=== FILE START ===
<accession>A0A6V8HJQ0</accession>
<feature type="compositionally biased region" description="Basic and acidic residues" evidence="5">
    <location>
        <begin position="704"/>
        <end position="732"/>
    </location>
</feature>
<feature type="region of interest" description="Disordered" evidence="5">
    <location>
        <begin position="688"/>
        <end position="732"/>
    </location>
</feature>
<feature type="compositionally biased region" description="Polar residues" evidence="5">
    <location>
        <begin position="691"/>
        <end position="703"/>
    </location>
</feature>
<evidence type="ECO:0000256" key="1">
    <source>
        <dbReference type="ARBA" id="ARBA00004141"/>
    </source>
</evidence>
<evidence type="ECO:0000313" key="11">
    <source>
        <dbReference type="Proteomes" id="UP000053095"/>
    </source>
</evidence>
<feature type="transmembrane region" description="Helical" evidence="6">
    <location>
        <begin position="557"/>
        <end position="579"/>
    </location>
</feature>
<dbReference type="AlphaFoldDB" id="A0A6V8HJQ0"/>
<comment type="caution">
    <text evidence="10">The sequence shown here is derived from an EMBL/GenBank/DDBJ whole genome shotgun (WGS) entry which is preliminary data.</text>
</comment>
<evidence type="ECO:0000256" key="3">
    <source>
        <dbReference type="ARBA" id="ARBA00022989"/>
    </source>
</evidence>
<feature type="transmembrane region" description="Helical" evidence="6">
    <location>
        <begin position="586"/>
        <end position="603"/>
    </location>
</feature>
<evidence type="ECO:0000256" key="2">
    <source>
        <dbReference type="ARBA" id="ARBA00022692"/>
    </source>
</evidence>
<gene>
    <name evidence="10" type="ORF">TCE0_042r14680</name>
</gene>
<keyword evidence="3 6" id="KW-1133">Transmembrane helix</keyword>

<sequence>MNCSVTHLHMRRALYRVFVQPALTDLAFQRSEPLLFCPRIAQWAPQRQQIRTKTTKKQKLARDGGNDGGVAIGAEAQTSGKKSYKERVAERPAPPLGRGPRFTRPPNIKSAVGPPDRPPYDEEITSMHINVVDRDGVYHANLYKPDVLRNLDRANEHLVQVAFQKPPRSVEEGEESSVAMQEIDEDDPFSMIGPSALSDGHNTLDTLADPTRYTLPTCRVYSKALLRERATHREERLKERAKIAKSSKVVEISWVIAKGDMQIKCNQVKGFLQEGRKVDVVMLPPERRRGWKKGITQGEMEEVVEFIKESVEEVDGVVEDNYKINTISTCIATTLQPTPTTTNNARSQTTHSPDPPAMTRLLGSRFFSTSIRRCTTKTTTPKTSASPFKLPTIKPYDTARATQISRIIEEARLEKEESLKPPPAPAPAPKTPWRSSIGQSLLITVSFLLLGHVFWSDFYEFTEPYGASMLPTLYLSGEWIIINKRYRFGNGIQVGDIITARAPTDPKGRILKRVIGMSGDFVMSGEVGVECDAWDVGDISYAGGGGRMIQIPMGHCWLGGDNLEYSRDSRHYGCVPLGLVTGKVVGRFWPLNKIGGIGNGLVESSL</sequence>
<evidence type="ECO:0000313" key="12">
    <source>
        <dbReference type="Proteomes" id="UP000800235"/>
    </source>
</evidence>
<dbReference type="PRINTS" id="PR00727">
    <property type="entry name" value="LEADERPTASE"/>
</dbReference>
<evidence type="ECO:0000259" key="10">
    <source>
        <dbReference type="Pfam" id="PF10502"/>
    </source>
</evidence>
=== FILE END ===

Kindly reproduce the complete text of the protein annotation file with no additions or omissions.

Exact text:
<accession>A0A6V8HJQ0</accession>
<feature type="compositionally biased region" description="Basic and acidic residues" evidence="5">
    <location>
        <begin position="704"/>
        <end position="732"/>
    </location>
</feature>
<feature type="region of interest" description="Disordered" evidence="5">
    <location>
        <begin position="688"/>
        <end position="732"/>
    </location>
</feature>
<feature type="compositionally biased region" description="Polar residues" evidence="5">
    <location>
        <begin position="691"/>
        <end position="703"/>
    </location>
</feature>
<evidence type="ECO:0000256" key="1">
    <source>
        <dbReference type="ARBA" id="ARBA00004141"/>
    </source>
</evidence>
<evidence type="ECO:0000313" key="11">
    <source>
        <dbReference type="Proteomes" id="UP000053095"/>
    </source>
</evidence>
<feature type="transmembrane region" description="Helical" evidence="6">
    <location>
        <begin position="557"/>
        <end position="579"/>
    </location>
</feature>
<dbReference type="AlphaFoldDB" id="A0A6V8HJQ0"/>
<comment type="caution">
    <text evidence="10">The sequence shown here is derived from an EMBL/GenBank/DDBJ whole genome shotgun (WGS) entry which is preliminary data.</text>
</comment>
<evidence type="ECO:0000256" key="3">
    <source>
        <dbReference type="ARBA" id="ARBA00022989"/>
    </source>
</evidence>
<feature type="transmembrane region" description="Helical" evidence="6">
    <location>
        <begin position="586"/>
        <end position="603"/>
    </location>
</feature>
<evidence type="ECO:0000256" key="2">
    <source>
        <dbReference type="ARBA" id="ARBA00022692"/>
    </source>
</evidence>
<gene>
    <name evidence="10" type="ORF">TCE0_042r14680</name>
</gene>
<keyword evidence="3 6" id="KW-1133">Transmembrane helix</keyword>

<sequence>MNCSVTHLHMRRALYRVFVQPALTDLAFQRSEPLLFCPRIAQWAPQRQQIRTKTTKKQKLARDGGNDGGVAIGAEAQTSGKKSYKERVAERPAPPLGRGPRFTRPPNIKSAVGPPDRPPYDEEITSMHINVVDRDGVYHANLYKPDVLRNLDRANEHLVQVAFQKPPRSVEEGEESSVAMQEIDEDDPFSMIGPSALSDGHNTLDTLADPTRYTLPTCRVYSKALLRERATHREERLKERAKIAKSSKVVEISWVIAKGDMQIKCNQVKGFLQEGRKVDVVMLPPERRRGWKKGITQGEMEEVVEFIKESVEEVDGVVEDNYKINTISTCIATTLQPTPTTTNNARSQTTHSPDPPAMTRLLGSRFFSTSIRRCTTKTTTPKTSASPFKLPTIKPYDTARATQISRIIEEARLEKEESLKPPPAPAPAPKTPWRSSIGQSLLITVSFLLLGHVFWSDFYEFTEPYGASMLPTLYLSGEWIIINKRYRFGNGIQVGDIITARAPTDPKGRILKRVIGMSGDFVMSGEVGVECDAWDVGDISYAGGGGRMIQIPMGHCWLGGDNLEYSRDSRHYGCVPLGLVTGKVVGRFWPLNKIGGIGNGLVESSL</sequence>
<evidence type="ECO:0000313" key="12">
    <source>
        <dbReference type="Proteomes" id="UP000800235"/>
    </source>
</evidence>
<dbReference type="PRINTS" id="PR00727">
    <property type="entry name" value="LEADERPTASE"/>
</dbReference>
<evidence type="ECO:0000259" key="10">
    <source>
        <dbReference type="Pfam" id="PF10502"/>
    </source>
</evidence>